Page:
Avantium YXY Pilot Plant, Netherlands
Avantium began construction of a pilot project for the production of furanics in Geleen, Netherlands. Furanics are a class of chemical building blocks used to produce innovative green fuels, chemicals and renewable materials, in October 2010.
Furanics produced by Avantium are branded as YXY. The project included construction of a polyester pilot plant and a monomer pilot plant.
The YXY polyester plant was inaugurated in April 2011, while the monomer pilot plant was opened in December 2011.
The pilot plants are used for the commercialisation of YXY, which has similar properties as PET.
It is used to develop other chemicals such as polyurethanes, polyamides and advanced bio-fuels in collaboration with other companies. It also supports the development of chemical materials and advanced bio-fuels.
The company produces polyesters and bio-fuels from YXY. It is also intended to produce carpets, textiles, coatings, fibres, soft drinks and water bottles and coatings.
Background of the furanics production plant
The economic production of hydroxymethylfurfural (HMF) through the conversion of cellulose has been a challenge for decades because of its inherent instable property.
Avantium formulated a stable HMF ether derivative (RMF) under acidic conditions through its proprietary catalyst. The patented catalytic chemical process converts carbohydrates into furanic compounds.
Chemelot was chosen as the YXY pilot plant location due to the availability of good infrastructure and supporting services for chemical factories.
Design and construction of Avantium's plant
The plant has a nameplate capacity of 20t-40t/y.
Process technology incorporated
The catalytic chemical process uses C6 and C5 sugars from non-food biomass as feedstock. Carbohydrates of the biomass are dehydrated to produce 5-HMF derivatives, called RMF. Catalytic oxidation of RMF produces the 2,5-Furan-dicarboxylic-acid (FDCA).
FDCA and its derivatives can be used as monomers for producing polymers or as building blocks for coatings and plasticisers.
Polymerisation of FDCA by polycondensation and transesterification with diol components produces polyesters.
RMF can be hydrogenated or converted into furanics ethers by etherification. Ethers can be blended with gasoline, diesel or kerosene.
Avantium's catalytic process has several benefits such as cost-efficiency, processing time and environmentally friendly production over the biological production. The technology can also be equipped in existing refineries and chemical plants.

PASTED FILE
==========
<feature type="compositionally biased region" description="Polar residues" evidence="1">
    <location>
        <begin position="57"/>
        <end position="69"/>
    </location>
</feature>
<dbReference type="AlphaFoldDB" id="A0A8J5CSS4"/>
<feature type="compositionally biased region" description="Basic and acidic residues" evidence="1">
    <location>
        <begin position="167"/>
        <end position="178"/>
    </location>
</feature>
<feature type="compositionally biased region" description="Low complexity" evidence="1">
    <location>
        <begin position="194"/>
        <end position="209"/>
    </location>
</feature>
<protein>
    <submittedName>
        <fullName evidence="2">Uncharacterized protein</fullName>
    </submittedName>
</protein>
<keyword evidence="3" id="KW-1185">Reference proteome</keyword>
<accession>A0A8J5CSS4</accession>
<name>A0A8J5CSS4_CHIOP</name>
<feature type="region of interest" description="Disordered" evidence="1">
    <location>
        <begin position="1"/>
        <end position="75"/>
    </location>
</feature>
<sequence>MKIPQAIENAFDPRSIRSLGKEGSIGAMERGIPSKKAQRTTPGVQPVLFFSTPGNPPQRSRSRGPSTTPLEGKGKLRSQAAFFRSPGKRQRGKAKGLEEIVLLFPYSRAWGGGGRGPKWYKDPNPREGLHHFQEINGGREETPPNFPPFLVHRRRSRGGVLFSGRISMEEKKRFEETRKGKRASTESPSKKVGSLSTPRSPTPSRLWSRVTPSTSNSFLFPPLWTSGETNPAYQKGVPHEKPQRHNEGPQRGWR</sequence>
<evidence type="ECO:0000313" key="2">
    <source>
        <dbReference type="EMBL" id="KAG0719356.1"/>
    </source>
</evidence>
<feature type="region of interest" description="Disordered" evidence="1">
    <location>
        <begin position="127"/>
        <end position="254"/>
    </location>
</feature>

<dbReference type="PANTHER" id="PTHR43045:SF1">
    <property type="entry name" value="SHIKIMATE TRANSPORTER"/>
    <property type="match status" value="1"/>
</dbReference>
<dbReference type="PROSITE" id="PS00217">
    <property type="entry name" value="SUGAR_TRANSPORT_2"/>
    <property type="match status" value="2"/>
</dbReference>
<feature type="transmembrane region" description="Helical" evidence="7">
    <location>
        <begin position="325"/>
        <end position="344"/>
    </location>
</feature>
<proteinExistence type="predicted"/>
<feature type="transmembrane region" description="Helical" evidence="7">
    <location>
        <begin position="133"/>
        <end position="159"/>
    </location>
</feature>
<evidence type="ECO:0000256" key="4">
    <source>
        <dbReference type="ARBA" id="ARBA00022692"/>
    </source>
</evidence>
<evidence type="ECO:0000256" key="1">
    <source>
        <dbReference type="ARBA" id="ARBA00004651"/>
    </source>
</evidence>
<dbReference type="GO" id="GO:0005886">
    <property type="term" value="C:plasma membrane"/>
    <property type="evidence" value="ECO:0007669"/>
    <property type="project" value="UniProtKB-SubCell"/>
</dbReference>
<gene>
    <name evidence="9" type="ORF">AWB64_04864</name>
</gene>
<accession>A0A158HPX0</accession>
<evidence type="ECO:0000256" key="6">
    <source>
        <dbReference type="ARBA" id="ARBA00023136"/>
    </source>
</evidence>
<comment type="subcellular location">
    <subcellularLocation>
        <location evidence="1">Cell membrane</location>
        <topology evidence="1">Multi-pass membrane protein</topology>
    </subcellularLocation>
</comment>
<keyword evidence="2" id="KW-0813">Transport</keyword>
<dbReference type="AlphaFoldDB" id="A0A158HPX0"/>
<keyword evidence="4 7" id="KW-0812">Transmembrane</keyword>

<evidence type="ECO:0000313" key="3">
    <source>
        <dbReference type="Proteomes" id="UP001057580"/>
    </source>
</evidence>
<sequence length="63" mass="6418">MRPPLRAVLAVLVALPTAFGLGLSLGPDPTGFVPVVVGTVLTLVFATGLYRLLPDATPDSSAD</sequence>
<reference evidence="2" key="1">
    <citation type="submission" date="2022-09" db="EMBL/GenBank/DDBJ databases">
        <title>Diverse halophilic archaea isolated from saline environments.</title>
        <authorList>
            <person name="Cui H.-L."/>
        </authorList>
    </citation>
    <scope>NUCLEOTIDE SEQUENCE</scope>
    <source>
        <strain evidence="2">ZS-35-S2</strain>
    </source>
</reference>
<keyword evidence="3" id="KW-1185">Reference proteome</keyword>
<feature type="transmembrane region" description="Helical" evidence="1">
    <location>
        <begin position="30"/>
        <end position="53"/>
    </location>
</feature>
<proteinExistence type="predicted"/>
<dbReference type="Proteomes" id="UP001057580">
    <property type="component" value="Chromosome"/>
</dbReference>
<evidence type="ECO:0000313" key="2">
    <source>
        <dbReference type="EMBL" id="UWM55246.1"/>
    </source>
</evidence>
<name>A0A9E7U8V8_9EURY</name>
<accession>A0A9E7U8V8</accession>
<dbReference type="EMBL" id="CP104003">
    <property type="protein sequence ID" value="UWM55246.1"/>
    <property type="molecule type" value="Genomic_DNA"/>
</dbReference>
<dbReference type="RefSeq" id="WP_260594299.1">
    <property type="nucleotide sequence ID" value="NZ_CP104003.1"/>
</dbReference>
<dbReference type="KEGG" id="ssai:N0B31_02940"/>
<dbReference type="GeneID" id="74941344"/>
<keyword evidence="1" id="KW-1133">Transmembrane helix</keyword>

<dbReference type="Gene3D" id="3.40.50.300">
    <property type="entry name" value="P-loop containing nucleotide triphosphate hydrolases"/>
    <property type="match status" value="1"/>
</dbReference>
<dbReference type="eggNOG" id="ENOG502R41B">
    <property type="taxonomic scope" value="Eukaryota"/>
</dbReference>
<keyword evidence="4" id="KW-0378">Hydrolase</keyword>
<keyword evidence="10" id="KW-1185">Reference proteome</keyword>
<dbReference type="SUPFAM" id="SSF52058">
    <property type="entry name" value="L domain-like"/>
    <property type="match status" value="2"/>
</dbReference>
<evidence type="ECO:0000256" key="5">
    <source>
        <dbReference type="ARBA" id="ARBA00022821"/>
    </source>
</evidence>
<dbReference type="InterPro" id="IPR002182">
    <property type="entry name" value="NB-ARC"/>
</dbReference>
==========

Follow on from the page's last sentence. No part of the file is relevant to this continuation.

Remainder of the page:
The company plans to license the technology for commercialisation on an industrial scale.
The YXY polyester was developed by Avantium in collaboration with NatureWorks, a subsidiary of Cargill. Avantium partnered with Teijin Aramid for development of the novel materials from the furanics building blocks.
It has also partnered with DAF Trucks, a wholly owned subsidiary of PACCAR for developing and testing the YXY fuels. In June 2011, Solvay and Avantium partnered to develop and commercialise high-performance green polyamides based on the YXY building blocks.
Avantium established a joint venture with BASF in 2016 to build a reference plant with a capacity to produce 50,000t of FDCA per annum.
Financing the construction project
The Dutch Ministry of Agriculture granted €1m for construction of the pilot plant.
The Dutch Ministry of Economy, Agriculture and Innovation (EL&I) also provided innovation credit and subsidy of €5m. By July 2011, Avantium secured funding of €30m to further develop the YXY technology and operate the pilot plants.
Around €25m of funds were obtained from investors De Hoge Dennen, Sofinnova Partners, Capricorn Cleantech Fund, ING Corporate Investments, Aescap Venture, Aster Capital and Navitas Capital.
The thermoset, plastic, coating and plasticiser materials represent a multibillion euro market. The European fuel market has a huge opportunity for bio-fuel blends due to high demand for diesel. Many countries also have a target of increasing the usage of bio-fuels to about 30% by 2030.
YXY advanced bio-fuels can be used in heavy-duty diesel engines as blends of about 30% concentration. They have advantages over the first-generation bio-fuels such as biodiesel and bio-ethanol which have issues related to sustainability and other economic and technical drawbacks.